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Fifth Circuit Upholds Jury Verdict in Constructive Discharge Case due to Employer’s “Shifting Reasons” for Its Personnel Decisions

In Delaronde v. Legend Classic Homes, Ltd., No. 17-20027 (January 18, 2018), the Fifth Circuit Court of Appeals affirmed a district court’s denial of an employer’s post-verdict motion for judgment as a matter of law, finding that the jury had been presented with sufficient evidence to conclude that sex discrimination had motivated the transfer of a female sales associate for a Houston-area home builder from a successful community where she had achieved more than $3 million in sales to a very challenging community where the home prices were the lowest of any of the builder’s properties.

Resignation Date Starts the Statute of Limitations Clock In Constructive Discharge Cases, Supreme Court Holds

On Monday, the U.S. Supreme Court ruled that the statute of limitations for purposes of filing a claim alleging constructive discharge begins to run on the date that the employee resigns, as opposed to the last discriminatory act that prompts the resignation, resolving a circuit split.

Supreme Court Clarifies the Time Period for Initiating Constructive Discharge Claims

On May 23, 2016, the United States Supreme Court issued its decision in Green v. Brennan, holding that the statute of limitations for a constructive discharge claim begins to run at the time the employee resigns. While the Court’s 7-1 decision was unsurprising and does not change the substantive law of constructive discharge, it provides employers and employees alike with the benefit of a clear rule for assessing the timeliness of charges alleging constructive discharge.

Supreme Court: Constructive Discharge Limitations Period Begins with Notice of Resignation

The U.S. Supreme Court has ruled that the statute of limitations for an employee’s Title VII constructive discharge claim begins on the date of the employee’s notice of resignation. Green v. Brennan, No. 14-613 (May 23, 2016).

SCOTUS Rules Resignation Triggers Statute of Limitations in Constructive Discharge Cases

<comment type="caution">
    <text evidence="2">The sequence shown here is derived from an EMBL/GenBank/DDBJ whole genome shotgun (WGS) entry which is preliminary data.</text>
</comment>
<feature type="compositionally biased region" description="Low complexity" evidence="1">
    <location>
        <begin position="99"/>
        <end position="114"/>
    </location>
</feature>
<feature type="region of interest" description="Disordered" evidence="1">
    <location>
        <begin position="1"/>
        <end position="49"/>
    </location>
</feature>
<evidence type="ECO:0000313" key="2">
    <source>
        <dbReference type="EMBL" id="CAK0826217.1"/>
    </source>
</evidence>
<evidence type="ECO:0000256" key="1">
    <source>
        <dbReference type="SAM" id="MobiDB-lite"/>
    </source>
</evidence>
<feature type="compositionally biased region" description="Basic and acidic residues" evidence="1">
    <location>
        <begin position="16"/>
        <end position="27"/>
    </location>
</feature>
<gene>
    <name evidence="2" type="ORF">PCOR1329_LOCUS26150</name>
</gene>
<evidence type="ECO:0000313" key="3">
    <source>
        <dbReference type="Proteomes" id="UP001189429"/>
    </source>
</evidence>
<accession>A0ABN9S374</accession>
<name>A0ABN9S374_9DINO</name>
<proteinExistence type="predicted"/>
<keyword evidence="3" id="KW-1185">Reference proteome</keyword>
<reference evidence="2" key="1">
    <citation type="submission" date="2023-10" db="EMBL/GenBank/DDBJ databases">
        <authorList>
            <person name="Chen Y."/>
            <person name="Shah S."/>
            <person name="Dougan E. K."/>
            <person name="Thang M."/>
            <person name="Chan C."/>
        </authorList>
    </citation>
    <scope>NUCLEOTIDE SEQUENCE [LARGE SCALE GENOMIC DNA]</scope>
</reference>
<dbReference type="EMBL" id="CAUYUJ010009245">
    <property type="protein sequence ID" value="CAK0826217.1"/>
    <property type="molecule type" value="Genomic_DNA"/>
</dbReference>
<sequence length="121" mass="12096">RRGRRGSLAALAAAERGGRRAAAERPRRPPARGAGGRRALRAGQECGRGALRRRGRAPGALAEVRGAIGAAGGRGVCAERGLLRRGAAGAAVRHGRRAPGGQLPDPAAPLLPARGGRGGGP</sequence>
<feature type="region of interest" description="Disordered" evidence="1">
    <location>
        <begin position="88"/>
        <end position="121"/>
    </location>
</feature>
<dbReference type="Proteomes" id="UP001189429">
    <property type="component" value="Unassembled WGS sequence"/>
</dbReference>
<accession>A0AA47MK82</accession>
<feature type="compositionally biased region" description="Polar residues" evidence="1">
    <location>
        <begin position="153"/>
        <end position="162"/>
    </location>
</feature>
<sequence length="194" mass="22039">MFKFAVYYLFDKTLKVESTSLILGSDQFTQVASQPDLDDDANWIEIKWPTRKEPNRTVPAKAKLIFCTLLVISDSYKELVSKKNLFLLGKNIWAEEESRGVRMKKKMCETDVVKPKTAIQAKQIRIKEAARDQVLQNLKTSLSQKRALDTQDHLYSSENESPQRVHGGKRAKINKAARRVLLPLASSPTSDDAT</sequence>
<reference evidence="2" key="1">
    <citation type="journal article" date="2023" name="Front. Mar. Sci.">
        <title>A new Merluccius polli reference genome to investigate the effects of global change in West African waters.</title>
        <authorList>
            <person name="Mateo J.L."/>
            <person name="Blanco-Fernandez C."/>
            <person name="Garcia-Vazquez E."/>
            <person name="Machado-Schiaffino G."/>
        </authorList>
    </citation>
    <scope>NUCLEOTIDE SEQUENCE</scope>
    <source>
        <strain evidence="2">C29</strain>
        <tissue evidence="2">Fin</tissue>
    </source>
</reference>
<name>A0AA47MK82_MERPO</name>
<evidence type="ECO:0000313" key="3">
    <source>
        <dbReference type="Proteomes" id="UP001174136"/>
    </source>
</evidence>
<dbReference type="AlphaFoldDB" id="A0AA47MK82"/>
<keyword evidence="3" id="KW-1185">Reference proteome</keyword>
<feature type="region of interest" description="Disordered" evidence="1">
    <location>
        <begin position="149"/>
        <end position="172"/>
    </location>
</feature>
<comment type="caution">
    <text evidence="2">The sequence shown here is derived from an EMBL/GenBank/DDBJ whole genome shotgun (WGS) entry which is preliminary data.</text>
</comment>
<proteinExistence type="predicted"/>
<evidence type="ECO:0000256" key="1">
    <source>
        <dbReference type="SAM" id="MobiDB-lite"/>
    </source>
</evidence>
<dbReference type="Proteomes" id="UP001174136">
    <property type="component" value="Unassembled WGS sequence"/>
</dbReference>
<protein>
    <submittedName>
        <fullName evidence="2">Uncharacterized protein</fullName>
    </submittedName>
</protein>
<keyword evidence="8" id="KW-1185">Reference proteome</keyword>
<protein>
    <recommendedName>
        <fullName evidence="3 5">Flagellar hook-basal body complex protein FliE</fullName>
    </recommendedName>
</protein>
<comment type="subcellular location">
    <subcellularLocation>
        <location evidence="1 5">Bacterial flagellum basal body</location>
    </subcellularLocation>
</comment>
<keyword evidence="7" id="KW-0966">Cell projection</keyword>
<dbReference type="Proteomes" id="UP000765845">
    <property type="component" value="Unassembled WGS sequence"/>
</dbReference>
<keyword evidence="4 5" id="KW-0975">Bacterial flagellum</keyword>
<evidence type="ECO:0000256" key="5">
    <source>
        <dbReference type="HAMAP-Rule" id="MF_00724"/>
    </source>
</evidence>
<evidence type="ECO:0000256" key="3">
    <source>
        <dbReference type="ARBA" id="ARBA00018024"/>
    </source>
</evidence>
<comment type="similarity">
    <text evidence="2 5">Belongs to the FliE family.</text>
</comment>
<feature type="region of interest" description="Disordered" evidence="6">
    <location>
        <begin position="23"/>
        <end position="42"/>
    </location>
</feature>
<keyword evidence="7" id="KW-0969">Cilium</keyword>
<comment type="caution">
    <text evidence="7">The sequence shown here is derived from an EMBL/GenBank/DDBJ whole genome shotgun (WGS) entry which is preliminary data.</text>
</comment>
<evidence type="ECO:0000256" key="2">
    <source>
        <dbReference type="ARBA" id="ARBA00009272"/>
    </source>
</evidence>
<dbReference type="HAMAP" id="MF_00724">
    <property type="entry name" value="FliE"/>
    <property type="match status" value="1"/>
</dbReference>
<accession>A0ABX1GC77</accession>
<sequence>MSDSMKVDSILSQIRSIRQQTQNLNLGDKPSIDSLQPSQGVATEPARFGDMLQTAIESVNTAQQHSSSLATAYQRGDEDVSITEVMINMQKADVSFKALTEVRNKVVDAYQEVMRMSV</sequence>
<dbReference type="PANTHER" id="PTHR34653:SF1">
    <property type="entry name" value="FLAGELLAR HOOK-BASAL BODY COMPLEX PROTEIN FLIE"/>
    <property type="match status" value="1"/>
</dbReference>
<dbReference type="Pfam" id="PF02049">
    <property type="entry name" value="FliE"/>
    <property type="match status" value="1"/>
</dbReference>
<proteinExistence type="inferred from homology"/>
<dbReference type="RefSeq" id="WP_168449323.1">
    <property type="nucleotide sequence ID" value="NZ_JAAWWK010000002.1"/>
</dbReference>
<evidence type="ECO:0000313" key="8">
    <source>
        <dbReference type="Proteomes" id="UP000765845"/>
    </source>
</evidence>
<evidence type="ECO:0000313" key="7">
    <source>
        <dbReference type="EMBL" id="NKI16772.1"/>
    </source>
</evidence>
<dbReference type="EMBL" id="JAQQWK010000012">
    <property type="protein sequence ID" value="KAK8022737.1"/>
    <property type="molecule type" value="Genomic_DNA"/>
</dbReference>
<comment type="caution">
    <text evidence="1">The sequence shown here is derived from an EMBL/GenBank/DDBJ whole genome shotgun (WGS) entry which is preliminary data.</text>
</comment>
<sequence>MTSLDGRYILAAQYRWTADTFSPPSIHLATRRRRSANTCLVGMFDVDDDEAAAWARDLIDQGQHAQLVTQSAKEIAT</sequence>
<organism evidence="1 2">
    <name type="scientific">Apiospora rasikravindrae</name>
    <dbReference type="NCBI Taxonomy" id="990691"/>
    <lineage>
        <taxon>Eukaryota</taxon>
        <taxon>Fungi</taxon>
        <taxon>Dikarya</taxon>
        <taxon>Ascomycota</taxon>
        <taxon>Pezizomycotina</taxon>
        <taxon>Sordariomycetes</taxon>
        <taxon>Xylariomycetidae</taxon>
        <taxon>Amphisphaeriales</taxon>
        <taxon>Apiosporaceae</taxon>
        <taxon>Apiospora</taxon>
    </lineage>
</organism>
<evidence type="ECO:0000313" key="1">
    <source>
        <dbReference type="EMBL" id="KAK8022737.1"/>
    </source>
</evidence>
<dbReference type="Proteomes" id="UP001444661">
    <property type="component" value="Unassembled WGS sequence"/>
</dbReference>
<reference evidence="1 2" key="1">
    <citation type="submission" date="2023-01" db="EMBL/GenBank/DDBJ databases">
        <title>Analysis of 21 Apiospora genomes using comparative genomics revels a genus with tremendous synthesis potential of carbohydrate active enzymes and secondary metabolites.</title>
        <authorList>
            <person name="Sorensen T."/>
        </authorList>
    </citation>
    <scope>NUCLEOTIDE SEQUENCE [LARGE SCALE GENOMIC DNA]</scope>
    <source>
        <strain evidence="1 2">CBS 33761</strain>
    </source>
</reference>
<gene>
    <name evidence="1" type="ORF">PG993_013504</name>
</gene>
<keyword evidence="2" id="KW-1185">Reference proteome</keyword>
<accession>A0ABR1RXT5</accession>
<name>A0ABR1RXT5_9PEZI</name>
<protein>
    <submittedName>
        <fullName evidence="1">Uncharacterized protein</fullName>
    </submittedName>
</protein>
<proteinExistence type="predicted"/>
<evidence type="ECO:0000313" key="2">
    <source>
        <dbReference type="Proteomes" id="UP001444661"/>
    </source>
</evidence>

Federal and private-sector employers alike should take note of yesterday’s decision by the U.S. Supreme Court in Green v. Brennan. The issue in Green was whether a federal employee’s claim of discrimination in a constructive discharge case was triggered by the last act of alleged discrimination by the employer or by the date on which the employee resigned. The Supreme Court reversed the Tenth Circuit decision and held that the statute of limitations in a constructive discharge case begins to run on the date the employee resigns because that is the date when the employee has a “complete and present cause of action.”

Supreme Court Rules that Statute of Limitations Period for Constructive Discharge Claims Begins to Run from Date of Notice of Resignation

Executive Summary: The U.S. Supreme Court recently held that the statute of limitations period for constructive discharge claims under Title VII of the 1964 Civil Rights Act (Title VII) begins to run from the date that the employee gives the employer notice that the employee is resigning. Reversing the Tenth Circuit's decision in favor of the employer, in Green v. Brennan, the Supreme Court held that "the matter alleged to be discriminatory includes the employee's resignation," and that the limitation period for filing a claim for a constructive discharge begins running only after the employee resigns.